When you think of Social Security, what comes to mind? Many think of retirement and how wonderful it will be to enjoy their golden years, while others wonder if the program will still be around by the time they retire.
For most, the thought of a fine bottle of wine is probably the furthest thing from their mind, despite the number of similarities between the two.
Like a fine wine, Social Security can get better with age.
When it comes to Social Security, it can pay to wait. Generally, retirees have three options when it comes to filing for Social Security benefits:
- Early retirement at age 62
- Full retirement age between 65 and 67
- Delayed retirement at age 70
Early retirement begins at age 62 but locks in retirees to a reduced benefit amount. Depending on the year you were born, the permanent reduction can be as much as 30% less than the benefit you would receive at your full retirement age. This can make a huge impact across the time span of your retirement.
Many retirees choose to file for Social Security at the earliest possible age, despite not needing the money at the time. That can be a costly mistake; just like opening a bottle of wine too early, recorking your Social Security benefit is not always an option.
That said, if you decided to take your benefit early and then regret it, you might be eligible for a limited one-time “do-over.” Get in touch with me if you want to explore a “do-over.”
Full retirement age depends on the year you were born but is typically between 65 and 67 years old. This is when your Social Security benefits have aged to the prescribed vintage period – cheers! – and you are eligible to receive 100% of your benefit. Full retirement age can be an excellent option for many retirees who decided to wait past early retirement age.
Last but not least, there is the delayed retirement option. Delayed retirement typically refers to filing at age 70, although anything past full retirement age is delayed.
Here’s the fun part about waiting: for every year you delay filing beyond full retirement age, your total benefit grows. The amount your benefit increases depends on your specific age, but for those born in 1943 or later, there is an 8% per year raise added to Social Security benefits, up to age 70. A retiree with a full retirement age of 67 could receive an additional 24% in Social Security benefits by delaying another three years to age 70. Keep in mind, there’s no further increase to the benefit beyond the age of 70, so there’s no reason to delay any further than age 70.
So what does this mean for you?
Just like choosing when to open a fine bottle of wine, it’s up to you to decide when to start receiving Social Security Benefits.
Deciding when to file for Social Security benefits is a personal decision; there is no one-size-fits-all approach. The goal is to achieve a harmonious balance between all your needs to optimize your total benefit.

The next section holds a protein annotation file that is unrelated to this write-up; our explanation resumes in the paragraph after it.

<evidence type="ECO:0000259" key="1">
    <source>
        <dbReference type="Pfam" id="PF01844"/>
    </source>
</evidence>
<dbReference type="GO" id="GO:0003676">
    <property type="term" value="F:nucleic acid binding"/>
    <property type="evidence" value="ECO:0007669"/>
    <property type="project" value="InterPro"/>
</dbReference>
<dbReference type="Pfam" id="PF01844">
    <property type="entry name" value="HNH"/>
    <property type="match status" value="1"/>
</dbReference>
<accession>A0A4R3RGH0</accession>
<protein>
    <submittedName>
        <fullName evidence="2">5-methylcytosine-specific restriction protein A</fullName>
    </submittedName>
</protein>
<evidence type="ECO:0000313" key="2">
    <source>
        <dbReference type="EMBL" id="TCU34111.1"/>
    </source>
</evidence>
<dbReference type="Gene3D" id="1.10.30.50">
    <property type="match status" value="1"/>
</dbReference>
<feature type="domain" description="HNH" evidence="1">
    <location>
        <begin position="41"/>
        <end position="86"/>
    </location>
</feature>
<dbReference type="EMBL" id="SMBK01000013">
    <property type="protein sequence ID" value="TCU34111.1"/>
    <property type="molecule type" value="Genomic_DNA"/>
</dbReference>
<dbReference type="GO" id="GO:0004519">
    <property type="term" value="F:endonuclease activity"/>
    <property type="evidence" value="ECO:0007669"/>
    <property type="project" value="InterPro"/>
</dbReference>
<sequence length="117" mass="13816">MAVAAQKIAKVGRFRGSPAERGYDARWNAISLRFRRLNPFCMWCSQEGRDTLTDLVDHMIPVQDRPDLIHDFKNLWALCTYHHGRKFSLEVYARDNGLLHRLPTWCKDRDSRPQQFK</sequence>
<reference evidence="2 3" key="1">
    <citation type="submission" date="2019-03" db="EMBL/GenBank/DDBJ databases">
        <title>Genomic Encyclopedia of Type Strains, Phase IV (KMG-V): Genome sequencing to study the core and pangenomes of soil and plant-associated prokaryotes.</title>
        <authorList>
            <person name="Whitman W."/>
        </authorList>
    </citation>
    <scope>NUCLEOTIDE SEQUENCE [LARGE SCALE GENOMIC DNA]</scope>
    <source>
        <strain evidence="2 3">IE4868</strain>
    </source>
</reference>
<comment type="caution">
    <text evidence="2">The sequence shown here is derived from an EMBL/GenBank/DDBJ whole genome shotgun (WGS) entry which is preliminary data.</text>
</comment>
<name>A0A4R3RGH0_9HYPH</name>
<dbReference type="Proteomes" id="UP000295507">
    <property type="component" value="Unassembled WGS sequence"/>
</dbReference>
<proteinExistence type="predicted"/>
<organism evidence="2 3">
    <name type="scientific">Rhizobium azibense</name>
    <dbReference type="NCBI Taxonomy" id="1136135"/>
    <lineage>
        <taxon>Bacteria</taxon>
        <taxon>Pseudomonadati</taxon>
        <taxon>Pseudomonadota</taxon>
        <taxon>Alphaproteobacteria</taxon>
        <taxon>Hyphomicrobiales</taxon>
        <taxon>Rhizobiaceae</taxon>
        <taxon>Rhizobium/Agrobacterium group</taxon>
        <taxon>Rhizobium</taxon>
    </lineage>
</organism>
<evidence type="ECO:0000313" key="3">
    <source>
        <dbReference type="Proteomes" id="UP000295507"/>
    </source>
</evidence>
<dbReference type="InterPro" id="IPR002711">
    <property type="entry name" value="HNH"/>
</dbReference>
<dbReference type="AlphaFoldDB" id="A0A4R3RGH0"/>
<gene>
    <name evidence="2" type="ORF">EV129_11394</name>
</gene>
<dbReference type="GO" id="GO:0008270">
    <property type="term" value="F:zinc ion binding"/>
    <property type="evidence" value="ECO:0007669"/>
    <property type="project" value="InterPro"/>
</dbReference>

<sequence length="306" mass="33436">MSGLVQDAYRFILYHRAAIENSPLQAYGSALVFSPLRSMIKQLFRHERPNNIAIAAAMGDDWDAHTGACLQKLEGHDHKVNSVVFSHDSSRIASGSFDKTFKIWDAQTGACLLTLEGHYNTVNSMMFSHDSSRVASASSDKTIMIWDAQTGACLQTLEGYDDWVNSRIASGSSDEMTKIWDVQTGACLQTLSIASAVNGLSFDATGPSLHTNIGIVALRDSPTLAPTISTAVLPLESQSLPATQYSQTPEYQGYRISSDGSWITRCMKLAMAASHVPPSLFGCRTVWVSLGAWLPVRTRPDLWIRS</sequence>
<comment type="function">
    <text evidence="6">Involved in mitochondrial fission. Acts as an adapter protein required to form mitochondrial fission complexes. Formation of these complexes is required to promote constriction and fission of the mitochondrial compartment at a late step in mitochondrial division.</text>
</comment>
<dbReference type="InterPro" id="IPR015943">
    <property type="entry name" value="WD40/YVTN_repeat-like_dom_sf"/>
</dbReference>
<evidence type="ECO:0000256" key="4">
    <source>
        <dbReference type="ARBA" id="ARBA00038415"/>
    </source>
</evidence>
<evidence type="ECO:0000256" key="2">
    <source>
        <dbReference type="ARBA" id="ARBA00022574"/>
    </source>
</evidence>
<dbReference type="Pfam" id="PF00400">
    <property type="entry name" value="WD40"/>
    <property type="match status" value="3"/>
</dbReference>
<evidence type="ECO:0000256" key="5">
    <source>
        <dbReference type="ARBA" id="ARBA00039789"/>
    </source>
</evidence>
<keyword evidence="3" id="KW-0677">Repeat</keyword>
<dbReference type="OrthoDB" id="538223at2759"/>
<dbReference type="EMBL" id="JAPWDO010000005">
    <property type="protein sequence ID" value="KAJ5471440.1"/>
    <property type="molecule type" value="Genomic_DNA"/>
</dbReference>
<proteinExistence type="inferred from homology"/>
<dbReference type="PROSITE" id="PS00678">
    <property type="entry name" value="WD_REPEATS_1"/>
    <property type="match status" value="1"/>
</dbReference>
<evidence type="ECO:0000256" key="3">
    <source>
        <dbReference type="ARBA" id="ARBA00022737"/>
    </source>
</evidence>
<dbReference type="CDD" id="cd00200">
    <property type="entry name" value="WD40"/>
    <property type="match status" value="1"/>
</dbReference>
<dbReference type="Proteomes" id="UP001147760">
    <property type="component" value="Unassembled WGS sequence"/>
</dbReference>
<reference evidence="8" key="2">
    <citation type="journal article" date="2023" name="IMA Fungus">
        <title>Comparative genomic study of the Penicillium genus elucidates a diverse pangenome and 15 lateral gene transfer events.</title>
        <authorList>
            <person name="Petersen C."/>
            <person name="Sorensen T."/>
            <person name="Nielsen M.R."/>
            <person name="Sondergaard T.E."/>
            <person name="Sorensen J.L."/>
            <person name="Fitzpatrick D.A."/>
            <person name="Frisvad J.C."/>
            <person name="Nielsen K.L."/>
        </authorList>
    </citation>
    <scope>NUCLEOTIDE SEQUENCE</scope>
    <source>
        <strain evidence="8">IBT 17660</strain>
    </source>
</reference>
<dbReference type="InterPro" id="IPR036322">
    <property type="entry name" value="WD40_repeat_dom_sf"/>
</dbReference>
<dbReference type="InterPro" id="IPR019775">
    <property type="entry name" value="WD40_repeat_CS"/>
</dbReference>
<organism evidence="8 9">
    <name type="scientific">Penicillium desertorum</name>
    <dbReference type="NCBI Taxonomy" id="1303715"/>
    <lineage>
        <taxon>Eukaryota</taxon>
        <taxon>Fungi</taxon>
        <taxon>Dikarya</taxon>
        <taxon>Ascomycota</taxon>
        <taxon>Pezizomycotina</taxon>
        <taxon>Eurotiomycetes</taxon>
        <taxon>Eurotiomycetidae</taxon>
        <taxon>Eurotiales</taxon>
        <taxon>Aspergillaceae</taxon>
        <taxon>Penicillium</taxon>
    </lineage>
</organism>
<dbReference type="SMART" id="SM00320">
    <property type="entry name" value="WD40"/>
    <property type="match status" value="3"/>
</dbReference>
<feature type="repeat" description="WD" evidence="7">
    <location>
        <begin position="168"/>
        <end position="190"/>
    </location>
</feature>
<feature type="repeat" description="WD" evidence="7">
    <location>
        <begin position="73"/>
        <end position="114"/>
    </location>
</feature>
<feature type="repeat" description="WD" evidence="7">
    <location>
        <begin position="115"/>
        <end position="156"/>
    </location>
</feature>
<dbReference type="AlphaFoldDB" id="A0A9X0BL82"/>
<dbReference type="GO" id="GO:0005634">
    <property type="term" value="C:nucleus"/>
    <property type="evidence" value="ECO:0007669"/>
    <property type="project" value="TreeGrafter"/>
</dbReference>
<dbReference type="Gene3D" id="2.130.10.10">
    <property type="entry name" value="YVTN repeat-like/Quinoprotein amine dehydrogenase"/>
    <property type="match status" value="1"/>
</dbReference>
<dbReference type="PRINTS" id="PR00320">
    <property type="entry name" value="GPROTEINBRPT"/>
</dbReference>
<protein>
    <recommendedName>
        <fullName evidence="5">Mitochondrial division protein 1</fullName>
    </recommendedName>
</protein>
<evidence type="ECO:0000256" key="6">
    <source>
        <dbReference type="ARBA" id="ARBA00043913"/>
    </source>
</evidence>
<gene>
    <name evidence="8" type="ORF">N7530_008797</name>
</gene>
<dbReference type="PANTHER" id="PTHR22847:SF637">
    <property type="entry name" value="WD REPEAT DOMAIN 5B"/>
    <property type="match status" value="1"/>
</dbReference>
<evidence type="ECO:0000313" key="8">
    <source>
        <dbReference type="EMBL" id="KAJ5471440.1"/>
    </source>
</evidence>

When deciding when to file, some things to consider are:
- Financial needs
- Personal and family health history
- Additional income streams in retirement
Although it can pay to wait – there are certain circumstances where filing early is the best available option. For a retiree in poor health, waiting to file could mean leaving money on the table, despite the increased benefit down the road. Also, depending on financial needs, it may be that filing early is the only viable option. When there are no additional income streams, it doesn’t matter that waiting will give you an increased benefit – you need the money now.
Many retirees opt to wait until full or delayed retirement as long as they are in good physical health and their current financial needs are handled. By delaying and increasing their benefit, they can generate a greater lifetime payout than filing early. Many times, the decision to delay can lead to 5 or 6 figure differences over your retirement lifetime, so it really pays to get this decision correct.
Running a Social Security analysis can be a great way to determine the optimal time to file for your benefits. This will help you level the playing field and view each decision with an estimated lifetime benefit, making it easier to compare the differences and create the best outcome.
Understanding the subtle “notes” of Social Security benefits.
It’s important to know that while we’ve covered a few of the key characteristics of Social Security, there are many nuances left unexplored. Similar to a wine’s more subtle characteristics such as the body profile and finish – Social Security has some lesser-known, but essential aspects. Some of these nuances include the taxation of benefits, the impact of employment income while receiving benefits prior to full retirement age, spousal benefits, divorce issues, and survivor benefits.
Working with a Social Security Master Sommelier.
When deciding on a bottle of fine wine, it can be valuable to have a sommelier’s expertise and guidance. Deciding on when to file for your Social Security benefit is no different, which is where I come in. I would love to help you explore the various Social Security options available, with a specific look at your unique situation. In addition, I’m offering a free Social Security report that can help you figure out when, why, and how you should file for Social Security benefits.
If you’re interested in a complimentary consultation and the Social Security report, go ahead and schedule a time today!